David V. Mason
This issue of Ecumenica is the first to go to press without Carolyn Roark’s imprimatur. Carolyn Roark started The Baylor Journal of Theatre and Performance in 2003. That journal became Ecumenica in 2008. Carolyn edited the journal under both titles until 2016, and remained with the journal in an administrative role until 2017. Over the course of a decade and a half, Carolyn published important scholarship, new plays, and commentary on theatre and religion, and she pushed the journal towards contributing to the discussion of performance art and spirituality. What can reasonably be called “Carolyn Roark’s Journal” has made a significant contribution to Theatre, Performance Studies, and Religious Studies. The journal wouldn’t exist without Carolyn, but the quality of this publication is the consequence of Carolyn’s energy and expertise. And I don’t mind saying that I’m indebted to Carolyn for the patience she has exercised over the past year as I’ve stumbled under the weight that she carried so easily for so long. Ecumenica thanks Carolyn Roark and wishes her well in all of her other professional pursuits for which she now has just a little bit more time.
Claire Maria Chambers has also moved on to other pursuits. When I came to Ecumenica, Claire was already serving as the journal’s Assistant Editor. As an editor, Claire promoted content that exhibited clarity in the expression of strong ideas. Ecumenica also owes its ongoing life to Claire’s attentiveness and good sense.
And it’s past time that I acknowledge the journal’s current editors and officers, old and new.
A year ago, Alan Sikes and Brad Stephenson both agreed to continue with the journal, as Book Reviews Editor and as Treasurer, respectively, to ensure some continuity, here. The consequence of their continued service has been more than the mundane matter of organizational stability. Alan’s careful planning—far in advance—has meant book reviews that amplify each other in dialogue. Brad has ensured that the journal has the resources it needs to pursue its mission and its goals.
In the past calendar year, three new individuals have come to Ecumenica.
Claire Pamment took over as Performance Reviews Editor in 2016, and immediately expanded the journal’s international reach and content. Thanks to Claire’s efforts, Ecumenica has published reviews and commentaries written by scholars and artists whose words appear too seldom in English-language journals and on topics too seldom recognized as matters of performance and religion.
Alicia Corts began as Ecumenica’s Assistant Editor in January, 2017, and brought significant experience to the journal. It’s probably safe to say that this current issue owes its existence to the fact that Alicia knew exactly what she was doing when she started.
Pamela Lothspeich became the journal’s Secretary in January, 2017. Pamela not only brings new scholarly expertise to Ecumenica, she has already contributed significantly to the journal’s future course.
Which brings us, again, to the future.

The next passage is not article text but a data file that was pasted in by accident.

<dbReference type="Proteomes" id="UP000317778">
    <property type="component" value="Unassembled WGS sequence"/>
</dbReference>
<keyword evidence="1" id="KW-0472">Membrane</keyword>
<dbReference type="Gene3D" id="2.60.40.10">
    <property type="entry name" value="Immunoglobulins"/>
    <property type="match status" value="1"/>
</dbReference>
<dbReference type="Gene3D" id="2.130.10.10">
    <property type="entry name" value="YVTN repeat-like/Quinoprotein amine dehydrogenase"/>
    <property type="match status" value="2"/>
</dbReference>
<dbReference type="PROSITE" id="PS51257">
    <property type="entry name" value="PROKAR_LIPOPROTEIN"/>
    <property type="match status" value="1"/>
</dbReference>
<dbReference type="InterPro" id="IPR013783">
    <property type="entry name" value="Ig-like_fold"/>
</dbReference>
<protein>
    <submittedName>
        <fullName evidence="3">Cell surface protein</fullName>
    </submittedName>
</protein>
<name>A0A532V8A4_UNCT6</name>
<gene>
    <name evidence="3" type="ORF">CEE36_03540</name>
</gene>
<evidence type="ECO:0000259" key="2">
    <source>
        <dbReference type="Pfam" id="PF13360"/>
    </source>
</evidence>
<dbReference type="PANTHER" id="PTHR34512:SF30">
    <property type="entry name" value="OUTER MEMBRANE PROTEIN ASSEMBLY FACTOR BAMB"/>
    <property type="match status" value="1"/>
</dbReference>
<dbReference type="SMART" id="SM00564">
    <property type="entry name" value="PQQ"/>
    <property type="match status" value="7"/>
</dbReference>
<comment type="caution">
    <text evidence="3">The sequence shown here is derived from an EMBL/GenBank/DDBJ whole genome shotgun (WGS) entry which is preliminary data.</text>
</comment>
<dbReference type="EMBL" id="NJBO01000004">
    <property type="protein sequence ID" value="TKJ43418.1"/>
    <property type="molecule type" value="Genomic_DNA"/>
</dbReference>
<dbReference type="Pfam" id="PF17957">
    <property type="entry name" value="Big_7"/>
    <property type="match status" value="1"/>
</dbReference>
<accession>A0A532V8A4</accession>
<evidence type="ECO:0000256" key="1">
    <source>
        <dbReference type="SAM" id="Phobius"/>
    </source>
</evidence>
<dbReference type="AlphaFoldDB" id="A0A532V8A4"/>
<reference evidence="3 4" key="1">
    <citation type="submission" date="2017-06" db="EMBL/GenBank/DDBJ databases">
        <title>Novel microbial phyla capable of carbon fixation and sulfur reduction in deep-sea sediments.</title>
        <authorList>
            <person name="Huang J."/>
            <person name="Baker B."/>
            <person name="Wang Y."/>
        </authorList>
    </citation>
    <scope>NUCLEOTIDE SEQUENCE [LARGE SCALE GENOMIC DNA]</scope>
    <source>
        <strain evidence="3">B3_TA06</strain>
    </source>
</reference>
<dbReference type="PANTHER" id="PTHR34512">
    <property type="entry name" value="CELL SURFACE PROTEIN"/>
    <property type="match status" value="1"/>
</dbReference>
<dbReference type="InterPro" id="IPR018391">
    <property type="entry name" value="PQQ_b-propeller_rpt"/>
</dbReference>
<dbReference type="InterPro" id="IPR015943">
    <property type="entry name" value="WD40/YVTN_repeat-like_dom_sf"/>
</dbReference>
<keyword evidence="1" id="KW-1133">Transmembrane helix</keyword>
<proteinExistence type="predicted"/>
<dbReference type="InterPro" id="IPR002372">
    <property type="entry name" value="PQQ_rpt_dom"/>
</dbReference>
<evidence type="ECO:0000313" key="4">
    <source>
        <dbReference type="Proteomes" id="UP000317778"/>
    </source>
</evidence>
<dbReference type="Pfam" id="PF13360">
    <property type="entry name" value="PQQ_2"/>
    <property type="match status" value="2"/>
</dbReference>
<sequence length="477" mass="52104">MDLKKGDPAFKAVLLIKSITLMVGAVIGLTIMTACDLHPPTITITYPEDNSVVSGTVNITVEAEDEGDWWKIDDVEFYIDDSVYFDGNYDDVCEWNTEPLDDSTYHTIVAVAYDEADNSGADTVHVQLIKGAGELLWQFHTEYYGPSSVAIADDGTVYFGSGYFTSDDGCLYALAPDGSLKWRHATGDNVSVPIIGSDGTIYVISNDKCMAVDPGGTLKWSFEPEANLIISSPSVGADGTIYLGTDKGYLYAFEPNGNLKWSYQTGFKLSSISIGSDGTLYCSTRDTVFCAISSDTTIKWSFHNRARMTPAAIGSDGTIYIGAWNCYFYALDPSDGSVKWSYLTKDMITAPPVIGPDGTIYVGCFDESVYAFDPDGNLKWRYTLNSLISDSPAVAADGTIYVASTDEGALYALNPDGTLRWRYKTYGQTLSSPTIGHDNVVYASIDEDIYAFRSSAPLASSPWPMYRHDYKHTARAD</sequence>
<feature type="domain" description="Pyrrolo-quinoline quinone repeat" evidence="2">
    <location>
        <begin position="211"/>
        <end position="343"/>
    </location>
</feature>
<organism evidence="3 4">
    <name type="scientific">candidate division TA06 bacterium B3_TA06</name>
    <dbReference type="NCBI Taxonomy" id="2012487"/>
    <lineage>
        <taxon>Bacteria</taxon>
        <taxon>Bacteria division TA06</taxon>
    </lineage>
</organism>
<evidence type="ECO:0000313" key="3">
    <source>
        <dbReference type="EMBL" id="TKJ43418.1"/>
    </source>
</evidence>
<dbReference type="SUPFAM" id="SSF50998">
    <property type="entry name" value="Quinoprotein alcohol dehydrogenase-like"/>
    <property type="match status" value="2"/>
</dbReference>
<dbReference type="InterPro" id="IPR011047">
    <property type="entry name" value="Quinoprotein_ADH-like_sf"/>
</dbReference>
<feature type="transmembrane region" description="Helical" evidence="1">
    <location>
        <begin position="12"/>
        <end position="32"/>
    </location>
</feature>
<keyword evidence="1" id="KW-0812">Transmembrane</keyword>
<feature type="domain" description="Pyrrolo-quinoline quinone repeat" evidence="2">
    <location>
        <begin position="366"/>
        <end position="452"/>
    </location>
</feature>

This issue offers examples of what has made Ecumenica valuable. Jeff Casey’s essay shows how politics and religion converge in an Irish play. But Casey’s solid literary analysis does not ignore the material reality of performance. Casey gives particular, crucial attention to what a real-life body does—as a historical subject and as a performance vehicle.
Understood conventionally, “meaning” often gives way to physical suffering as the thing that most shapes ideology. An interview with John Collins, the founder and director of Elevator Repair Service, provides a look at creative process that eschews conventional practices and presumptively necessary hierarchical structures. Performance that grabs and shakes and awes can, it seems, emerge among people who trust each other enough to leap into chaos together. This issue also publishes Diana Manole’s award-winning play. As a field, Performance Studies has urged the academy to recognize the many paths that lead to legitimate knowing, and Ecumenica values creative work as a means of knowledge alongside traditional scholarship. Book reviews in this issue concern Shakespeare. Daniel Gates writes a review essay concerning three books that examine religion and Shakespeare. Chris Nelson gives us an assessment of video recordings of Globe Theatre productions. Performance reviews in this issue involve protest. Jieun Lee describes ritual-performance that both commemorated disaster in South Korea and also protested the government corruption connected to it. Rachel Stanley presents us with performance that bluntly implicates its audience in the violence that a government can wreak on women.
Each item, here, issues a challenge to the ways in which we think to insulate ourselves against change and against responsibility for what our presence in the world changes. Art, perhaps, has always confessed its entanglement with change—often, even, characterizing itself as an agent of change. Scholarship, perhaps, not so much. But the academy is in the world, and scholarship surely has real-time responsibility. Ecumenica hopes to be a changing entity—to serve best the always-changing reality in which performance and religion matter.